As you might expect, Microsoft’s keeping close tabs on how Azure eats through energy.
What you need to know
Microsoft CVP Noelle Walsh shared an update on the company’s Azure blog about how Redmond keeps track of its datacenters’ energy usage.
Walsh acknowledged Microsoft’s disappointing Scope 3 emissions results from a report released earlier in 2022.
On Earth Day 2022, Microsoft CVP Noelle Walsh took to the Azure blog to provide an update about how the company keeps tabs on its datacenter energy usage. The figures Walsh shared offer a firsthand glimpse into Microsoft’s mindset regarding ensuring Azure operations don’t tank overall sustainability goals.
Microsoft’s Power Usage Effectiveness (PUE) metrics are based on a simple formula: PUE equals the total energy needed for a facility divided by the total energy used for computing. Microsoft’s goal is to get the PUE value to one or close thereto. The company’s newest datacenters have a PUE of 1.12. Its operating PUE differs across regions, with a particularly high and undesirable number in the Asia Pacific region due to hot climates and additional energy expenses on cooling.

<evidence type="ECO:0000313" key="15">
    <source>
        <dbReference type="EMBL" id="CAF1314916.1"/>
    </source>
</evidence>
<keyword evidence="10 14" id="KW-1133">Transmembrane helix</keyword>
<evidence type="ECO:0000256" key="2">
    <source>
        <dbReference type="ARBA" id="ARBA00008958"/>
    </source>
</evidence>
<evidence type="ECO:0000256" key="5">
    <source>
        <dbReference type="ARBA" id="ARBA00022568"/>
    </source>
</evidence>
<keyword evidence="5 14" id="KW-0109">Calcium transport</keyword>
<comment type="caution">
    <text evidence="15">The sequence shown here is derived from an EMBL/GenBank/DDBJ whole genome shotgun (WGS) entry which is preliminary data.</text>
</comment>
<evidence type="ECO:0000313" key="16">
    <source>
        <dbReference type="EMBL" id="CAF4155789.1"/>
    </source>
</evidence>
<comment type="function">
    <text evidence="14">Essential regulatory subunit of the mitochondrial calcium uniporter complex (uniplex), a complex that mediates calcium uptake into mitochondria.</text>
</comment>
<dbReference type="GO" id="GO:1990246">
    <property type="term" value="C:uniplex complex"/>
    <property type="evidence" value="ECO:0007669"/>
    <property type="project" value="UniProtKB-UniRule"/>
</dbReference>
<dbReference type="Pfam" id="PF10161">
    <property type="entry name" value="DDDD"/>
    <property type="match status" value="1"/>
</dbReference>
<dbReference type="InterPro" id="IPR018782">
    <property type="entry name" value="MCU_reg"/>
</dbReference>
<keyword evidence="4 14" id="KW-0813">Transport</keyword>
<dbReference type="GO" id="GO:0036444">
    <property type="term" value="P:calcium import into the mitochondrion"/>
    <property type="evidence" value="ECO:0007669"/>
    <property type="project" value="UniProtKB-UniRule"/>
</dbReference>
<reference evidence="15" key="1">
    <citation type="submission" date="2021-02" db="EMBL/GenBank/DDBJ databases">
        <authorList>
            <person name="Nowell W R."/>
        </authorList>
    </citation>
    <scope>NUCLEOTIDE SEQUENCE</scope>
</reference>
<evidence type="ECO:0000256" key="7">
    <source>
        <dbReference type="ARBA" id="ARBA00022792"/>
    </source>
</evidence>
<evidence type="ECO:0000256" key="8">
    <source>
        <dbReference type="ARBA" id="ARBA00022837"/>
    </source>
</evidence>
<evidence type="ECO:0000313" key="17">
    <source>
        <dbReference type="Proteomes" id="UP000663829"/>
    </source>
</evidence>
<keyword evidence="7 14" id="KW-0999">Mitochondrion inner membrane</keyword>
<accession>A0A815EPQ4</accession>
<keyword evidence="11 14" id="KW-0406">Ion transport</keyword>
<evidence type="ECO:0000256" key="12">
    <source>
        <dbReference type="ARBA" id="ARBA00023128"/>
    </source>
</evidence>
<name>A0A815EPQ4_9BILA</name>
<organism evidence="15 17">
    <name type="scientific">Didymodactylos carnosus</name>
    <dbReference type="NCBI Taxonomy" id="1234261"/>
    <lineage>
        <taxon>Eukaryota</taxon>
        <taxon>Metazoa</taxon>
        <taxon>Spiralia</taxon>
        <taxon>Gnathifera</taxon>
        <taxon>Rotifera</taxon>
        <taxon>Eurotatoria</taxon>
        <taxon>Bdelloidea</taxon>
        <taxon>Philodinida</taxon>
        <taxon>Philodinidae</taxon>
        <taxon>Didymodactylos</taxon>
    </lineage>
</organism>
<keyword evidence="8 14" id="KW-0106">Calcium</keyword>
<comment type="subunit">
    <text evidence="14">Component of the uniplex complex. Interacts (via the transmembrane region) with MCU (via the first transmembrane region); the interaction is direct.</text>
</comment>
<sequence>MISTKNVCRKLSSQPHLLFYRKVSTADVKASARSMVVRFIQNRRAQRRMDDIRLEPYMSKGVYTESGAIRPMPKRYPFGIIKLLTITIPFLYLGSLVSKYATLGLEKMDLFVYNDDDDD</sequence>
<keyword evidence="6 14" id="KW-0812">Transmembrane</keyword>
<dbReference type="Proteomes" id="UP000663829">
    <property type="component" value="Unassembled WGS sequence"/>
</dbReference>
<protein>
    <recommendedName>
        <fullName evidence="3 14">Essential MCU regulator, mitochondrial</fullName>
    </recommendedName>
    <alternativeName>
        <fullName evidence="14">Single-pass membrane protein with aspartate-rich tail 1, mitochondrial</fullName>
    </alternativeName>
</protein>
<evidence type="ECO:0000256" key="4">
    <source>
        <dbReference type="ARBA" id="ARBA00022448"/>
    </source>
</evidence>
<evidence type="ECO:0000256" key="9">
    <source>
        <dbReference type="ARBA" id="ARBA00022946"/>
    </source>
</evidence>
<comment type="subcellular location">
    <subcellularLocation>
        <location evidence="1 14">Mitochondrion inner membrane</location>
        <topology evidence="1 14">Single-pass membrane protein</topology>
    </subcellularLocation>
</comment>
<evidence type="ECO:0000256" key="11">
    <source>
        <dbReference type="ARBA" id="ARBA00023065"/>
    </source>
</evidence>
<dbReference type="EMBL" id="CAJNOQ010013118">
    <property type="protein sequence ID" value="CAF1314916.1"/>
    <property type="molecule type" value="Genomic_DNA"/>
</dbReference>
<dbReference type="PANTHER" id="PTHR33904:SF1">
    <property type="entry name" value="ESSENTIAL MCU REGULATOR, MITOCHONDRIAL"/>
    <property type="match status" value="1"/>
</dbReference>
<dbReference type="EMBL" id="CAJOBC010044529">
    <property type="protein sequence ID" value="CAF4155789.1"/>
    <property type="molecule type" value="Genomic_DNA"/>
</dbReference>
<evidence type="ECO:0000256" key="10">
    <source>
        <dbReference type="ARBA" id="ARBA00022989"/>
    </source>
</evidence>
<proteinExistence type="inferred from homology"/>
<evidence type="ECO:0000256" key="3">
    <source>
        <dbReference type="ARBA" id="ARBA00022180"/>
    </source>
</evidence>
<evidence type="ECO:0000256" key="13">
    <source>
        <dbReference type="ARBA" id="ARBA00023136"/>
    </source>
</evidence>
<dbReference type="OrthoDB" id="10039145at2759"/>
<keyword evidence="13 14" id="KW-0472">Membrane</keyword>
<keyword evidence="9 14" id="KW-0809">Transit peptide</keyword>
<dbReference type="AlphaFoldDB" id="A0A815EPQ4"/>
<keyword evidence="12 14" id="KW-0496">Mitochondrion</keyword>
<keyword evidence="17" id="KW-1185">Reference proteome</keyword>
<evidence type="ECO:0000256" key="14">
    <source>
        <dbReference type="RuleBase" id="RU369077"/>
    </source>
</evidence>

Microsoft has a similar equation for Water Usage Effectiveness (WUE). “WUE is calculated by dividing the number of liters of water used for humidification and cooling by the total annual amount of power (measured in kWh) needed to operate our datacenter IT equipment,” Walsh stated in the blog. Like with energy, WUE values are much higher than one in the “Asia Pacific” category due to heightened cooling needs.
Microsoft acknowledges there’s more work to be done to help reduce energy usage and ensure its operations are sustainable, even when it comes to factors not completely under its control such as Scope 3 emissions. If you want to see practical, consumer-level applications of Microsoft’s ecological initiatives, check out its mouse made with recycled ocean plastics.